The newest article on Hebrews:
Bockmuehl, Markus. “The Dynamic Absence of Jesus in Hebrews.” Journal of Theological Studies 70.1 (2018): 141–62.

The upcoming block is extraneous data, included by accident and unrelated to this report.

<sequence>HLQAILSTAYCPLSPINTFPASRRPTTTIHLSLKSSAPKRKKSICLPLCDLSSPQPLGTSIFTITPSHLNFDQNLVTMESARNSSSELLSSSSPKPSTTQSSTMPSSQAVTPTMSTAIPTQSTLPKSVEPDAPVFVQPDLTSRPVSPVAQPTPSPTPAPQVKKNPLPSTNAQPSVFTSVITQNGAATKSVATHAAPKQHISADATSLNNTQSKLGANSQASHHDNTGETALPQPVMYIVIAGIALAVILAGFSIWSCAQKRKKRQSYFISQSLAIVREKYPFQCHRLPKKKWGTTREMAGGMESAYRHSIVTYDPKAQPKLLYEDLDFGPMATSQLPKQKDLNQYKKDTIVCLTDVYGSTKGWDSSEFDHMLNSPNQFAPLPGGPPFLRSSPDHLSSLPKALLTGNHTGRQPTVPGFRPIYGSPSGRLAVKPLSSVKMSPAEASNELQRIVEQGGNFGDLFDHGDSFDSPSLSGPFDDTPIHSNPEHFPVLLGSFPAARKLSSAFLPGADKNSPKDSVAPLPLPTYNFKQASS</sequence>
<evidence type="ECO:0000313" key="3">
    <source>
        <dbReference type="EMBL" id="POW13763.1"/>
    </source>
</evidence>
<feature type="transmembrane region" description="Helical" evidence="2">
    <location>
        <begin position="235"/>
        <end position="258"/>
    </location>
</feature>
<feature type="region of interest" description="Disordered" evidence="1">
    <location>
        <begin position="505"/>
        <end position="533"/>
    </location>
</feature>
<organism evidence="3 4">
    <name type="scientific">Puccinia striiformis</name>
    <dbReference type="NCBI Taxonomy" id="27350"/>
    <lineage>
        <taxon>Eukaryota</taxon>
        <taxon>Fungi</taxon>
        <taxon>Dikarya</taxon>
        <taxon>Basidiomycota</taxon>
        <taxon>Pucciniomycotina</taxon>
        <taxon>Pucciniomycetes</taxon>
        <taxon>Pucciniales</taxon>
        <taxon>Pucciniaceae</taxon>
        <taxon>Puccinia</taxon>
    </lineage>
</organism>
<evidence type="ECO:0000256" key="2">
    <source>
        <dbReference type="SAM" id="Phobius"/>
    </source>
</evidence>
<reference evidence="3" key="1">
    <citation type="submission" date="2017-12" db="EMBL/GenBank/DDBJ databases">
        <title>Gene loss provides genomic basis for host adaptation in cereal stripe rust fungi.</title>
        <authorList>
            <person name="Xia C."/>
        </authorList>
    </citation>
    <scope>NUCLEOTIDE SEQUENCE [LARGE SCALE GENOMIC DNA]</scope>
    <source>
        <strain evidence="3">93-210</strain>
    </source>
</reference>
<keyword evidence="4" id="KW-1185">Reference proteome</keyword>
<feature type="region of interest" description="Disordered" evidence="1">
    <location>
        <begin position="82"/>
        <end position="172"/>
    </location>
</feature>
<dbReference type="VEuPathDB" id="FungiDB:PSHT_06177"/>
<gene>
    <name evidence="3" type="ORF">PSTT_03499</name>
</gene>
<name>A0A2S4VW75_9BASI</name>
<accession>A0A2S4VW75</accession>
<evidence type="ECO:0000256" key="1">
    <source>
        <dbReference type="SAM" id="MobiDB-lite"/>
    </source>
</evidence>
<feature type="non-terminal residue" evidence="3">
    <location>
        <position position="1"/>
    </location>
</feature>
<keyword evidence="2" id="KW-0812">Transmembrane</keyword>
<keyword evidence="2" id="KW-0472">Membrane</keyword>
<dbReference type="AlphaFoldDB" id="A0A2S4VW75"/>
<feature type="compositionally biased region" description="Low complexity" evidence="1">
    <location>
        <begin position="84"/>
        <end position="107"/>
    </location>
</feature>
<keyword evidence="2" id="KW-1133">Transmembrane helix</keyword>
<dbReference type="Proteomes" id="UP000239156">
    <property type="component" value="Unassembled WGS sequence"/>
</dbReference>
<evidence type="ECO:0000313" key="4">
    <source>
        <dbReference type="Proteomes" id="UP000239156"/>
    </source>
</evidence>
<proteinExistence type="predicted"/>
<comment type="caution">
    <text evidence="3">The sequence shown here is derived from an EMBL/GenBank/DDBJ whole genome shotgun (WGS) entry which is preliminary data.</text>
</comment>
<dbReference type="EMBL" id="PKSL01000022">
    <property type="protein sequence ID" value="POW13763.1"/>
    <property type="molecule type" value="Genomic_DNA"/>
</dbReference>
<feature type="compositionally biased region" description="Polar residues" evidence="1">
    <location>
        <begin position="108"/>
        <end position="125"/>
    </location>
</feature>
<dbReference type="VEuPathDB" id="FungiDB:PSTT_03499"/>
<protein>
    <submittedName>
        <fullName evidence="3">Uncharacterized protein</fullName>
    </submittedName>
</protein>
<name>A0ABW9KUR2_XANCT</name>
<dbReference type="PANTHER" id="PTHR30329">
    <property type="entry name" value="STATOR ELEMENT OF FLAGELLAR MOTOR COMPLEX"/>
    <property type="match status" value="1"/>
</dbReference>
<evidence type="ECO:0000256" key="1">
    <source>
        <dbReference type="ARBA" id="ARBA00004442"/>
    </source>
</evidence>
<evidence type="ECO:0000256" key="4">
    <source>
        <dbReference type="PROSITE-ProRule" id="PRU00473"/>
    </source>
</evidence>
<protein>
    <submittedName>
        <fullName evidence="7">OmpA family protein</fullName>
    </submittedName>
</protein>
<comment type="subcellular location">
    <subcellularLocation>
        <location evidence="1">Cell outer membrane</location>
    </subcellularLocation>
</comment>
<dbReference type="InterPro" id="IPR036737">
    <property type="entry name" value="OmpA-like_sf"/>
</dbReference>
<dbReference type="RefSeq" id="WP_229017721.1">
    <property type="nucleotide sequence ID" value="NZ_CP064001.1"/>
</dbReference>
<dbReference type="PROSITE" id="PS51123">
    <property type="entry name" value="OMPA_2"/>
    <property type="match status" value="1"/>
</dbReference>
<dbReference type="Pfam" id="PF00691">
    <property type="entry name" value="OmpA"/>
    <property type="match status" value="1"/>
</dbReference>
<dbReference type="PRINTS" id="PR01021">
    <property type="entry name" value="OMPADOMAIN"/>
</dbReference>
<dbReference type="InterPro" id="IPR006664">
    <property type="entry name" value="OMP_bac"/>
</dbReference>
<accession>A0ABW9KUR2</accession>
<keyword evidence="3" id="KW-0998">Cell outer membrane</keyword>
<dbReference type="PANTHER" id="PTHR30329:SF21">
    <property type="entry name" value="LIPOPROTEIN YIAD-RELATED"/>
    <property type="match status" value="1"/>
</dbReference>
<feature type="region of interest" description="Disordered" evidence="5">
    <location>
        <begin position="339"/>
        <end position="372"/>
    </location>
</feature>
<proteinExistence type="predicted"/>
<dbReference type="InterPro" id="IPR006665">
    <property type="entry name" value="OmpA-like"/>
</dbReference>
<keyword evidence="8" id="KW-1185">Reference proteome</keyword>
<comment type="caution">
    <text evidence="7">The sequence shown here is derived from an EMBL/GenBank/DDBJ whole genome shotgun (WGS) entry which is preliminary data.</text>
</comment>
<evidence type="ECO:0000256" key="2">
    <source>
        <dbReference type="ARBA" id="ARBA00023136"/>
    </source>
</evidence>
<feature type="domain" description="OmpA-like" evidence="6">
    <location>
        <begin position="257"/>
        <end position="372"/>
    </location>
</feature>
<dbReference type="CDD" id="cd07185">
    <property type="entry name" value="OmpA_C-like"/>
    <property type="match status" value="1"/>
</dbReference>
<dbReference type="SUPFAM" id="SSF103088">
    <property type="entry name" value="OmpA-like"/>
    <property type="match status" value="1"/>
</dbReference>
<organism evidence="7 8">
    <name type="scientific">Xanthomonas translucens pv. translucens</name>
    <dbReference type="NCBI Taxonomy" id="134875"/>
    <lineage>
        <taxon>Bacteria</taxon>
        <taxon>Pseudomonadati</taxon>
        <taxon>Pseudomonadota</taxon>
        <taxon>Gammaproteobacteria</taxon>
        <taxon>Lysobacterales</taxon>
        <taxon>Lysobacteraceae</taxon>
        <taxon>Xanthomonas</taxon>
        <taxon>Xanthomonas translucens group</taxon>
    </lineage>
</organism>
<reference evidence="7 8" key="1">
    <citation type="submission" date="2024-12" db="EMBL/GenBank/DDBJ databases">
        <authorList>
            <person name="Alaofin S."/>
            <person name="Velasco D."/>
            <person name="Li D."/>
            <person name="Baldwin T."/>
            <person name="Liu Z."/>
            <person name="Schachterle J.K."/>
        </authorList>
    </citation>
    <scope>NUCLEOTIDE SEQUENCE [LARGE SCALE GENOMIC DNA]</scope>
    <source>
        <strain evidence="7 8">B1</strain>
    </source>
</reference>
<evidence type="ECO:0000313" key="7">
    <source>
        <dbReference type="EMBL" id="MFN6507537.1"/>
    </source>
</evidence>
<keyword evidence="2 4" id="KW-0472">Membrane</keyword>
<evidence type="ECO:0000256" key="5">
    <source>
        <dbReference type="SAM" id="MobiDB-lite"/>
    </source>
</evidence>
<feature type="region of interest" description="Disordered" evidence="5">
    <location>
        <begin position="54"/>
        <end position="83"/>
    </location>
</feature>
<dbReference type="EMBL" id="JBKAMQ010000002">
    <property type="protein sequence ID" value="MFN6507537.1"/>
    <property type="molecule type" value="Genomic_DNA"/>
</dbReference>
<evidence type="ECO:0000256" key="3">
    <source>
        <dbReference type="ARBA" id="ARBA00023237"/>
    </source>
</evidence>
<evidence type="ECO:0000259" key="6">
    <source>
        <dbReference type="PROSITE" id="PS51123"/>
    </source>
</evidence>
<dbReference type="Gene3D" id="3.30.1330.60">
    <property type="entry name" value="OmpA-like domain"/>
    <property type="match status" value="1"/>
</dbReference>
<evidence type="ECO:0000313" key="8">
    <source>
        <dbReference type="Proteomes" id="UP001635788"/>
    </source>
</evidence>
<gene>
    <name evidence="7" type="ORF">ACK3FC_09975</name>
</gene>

"How does Hebrews negotiate the whereabouts of the risen Jesus, on the dialectical spectrum between physical and indeed metaphysical absence on the one hand, and affirmations of a continuing or intermittent presence on the other? More than perhaps any other New Testament writing, Hebrews concentrates on Jesus’s distance from the world of earthly Christian life and discipleship. And yet the author’s ‘word of encouragement’ (13:22) evidently serves his recipients’ situation more urgently through its emphasis on the Son’s heavenly high priesthood rather than on his immediate presence. The presence of Jesus is here most clearly articulated in relation to his incarnation in the past: unlike elsewhere in the New Testament, no obvious attempt is made to sublimate or compensate for the absence of Jesus by sacramental, mystical, or pneumatological means. Nevertheless, even the pastness of the incarnation remains a powerful and abiding ingredient both in Christ’s ongoing priestly work and in the expectation of his coming. As a result, Jesus’ seeming remoteness in Hebrews remains in important respects compatible with his continuing accessibility and closeness to pilgrim believers."